In 1963 Nelson Mandela and a number of conspirators were convicted of treason and sentenced to life imprisonment. Mr. Mandela was released from prison on February 11, 1990, after serving 27 years of a life sentence. Taking a conciliatory attitude toward the government, he led his party into negotiations, culminating in the democratic election in April 1994 and his inauguration as President of South Africa on 10 May 1994.

Contact Vancouver Travel Expert
Christine Boecker
to design your South African adventure!


South Africa, Safari, LionSouth African Regions in brief:

Greater Kruger National Park
Mpumalanga is the safari capital of South Africa. With over half the Kruger National Park in the province, and many private reserves, there is something for everyone. The Lowveld is hot and humid, with long grass and broad-leaved trees, and of course, spectacular game.

Accommodation inside the Kruger National Park range from the typical ‘Rondawel’ to comfortable, government run lodges. The private game reserves adjoining the park in the Greater Kruger area are, almost without exception, very luxurious. It is also possible to enjoy both day and night game drives in open 4WD vehicles, which is not permitted inside the national park.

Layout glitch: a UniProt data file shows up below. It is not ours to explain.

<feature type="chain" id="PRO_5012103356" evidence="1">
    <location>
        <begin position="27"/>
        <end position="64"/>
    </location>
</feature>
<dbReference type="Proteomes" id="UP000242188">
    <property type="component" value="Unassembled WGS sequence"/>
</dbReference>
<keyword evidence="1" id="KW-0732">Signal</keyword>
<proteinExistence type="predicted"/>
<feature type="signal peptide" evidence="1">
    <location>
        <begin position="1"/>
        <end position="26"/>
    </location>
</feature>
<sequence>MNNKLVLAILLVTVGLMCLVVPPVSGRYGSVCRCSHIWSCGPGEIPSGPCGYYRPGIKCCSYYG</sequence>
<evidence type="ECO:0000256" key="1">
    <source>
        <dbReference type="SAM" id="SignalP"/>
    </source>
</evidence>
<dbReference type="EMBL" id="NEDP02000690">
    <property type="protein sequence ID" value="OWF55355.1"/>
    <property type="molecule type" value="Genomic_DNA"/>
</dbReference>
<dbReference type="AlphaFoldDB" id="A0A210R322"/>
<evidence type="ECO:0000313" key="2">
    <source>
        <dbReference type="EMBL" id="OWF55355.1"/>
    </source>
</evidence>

South African Safari

Luxury Private Game Lodge

South African Safari

Kruger Park Rondawel

The Highveld is higher, obviously, and also much cooler. On the opposite side of the Drakensberg to KwaZulu-Natal, it consists of rolling grassland with many wild flowers and pretty streams. Much of the area has been cultivated as pine plantations, but there are still some pockets of indigenous forest. Trout have been introduced into some dams and streams in the Dullstroom and Lydenberg areas.

This whole area has a fantastic history, particularly its gold rush era, when lawlessness was the order of the day and brave pioneers wandered through lion-infested bush to reach their claims. The pretty museum town of Pilgrim’s Rest gives an indication of the way of life in those hard days.

The scenery is spectacular – there is God’s Window, Bourke’s Luck Potholes in the Blyde River, the quaint town of Graskop, the numerous spectacular waterfalls, the Three Rondawels (three almost circular mountains), the Swadini Dam and the Sudwala Caves.

The main city is Nelspruit which, along with the many small towns, serves the tourist industry and the many farmers who grow delicious sub-tropical products, such as bananas, citrus fruit, litchis, mangoes, avocados, macadamia nuts, pecan nuts and tea and coffee.

Contact Vancouver Travel Expert
Christine Boecker
to design your South African adventure!


Cape Town Waterfront, South Africa

Cape Town & Western Cape: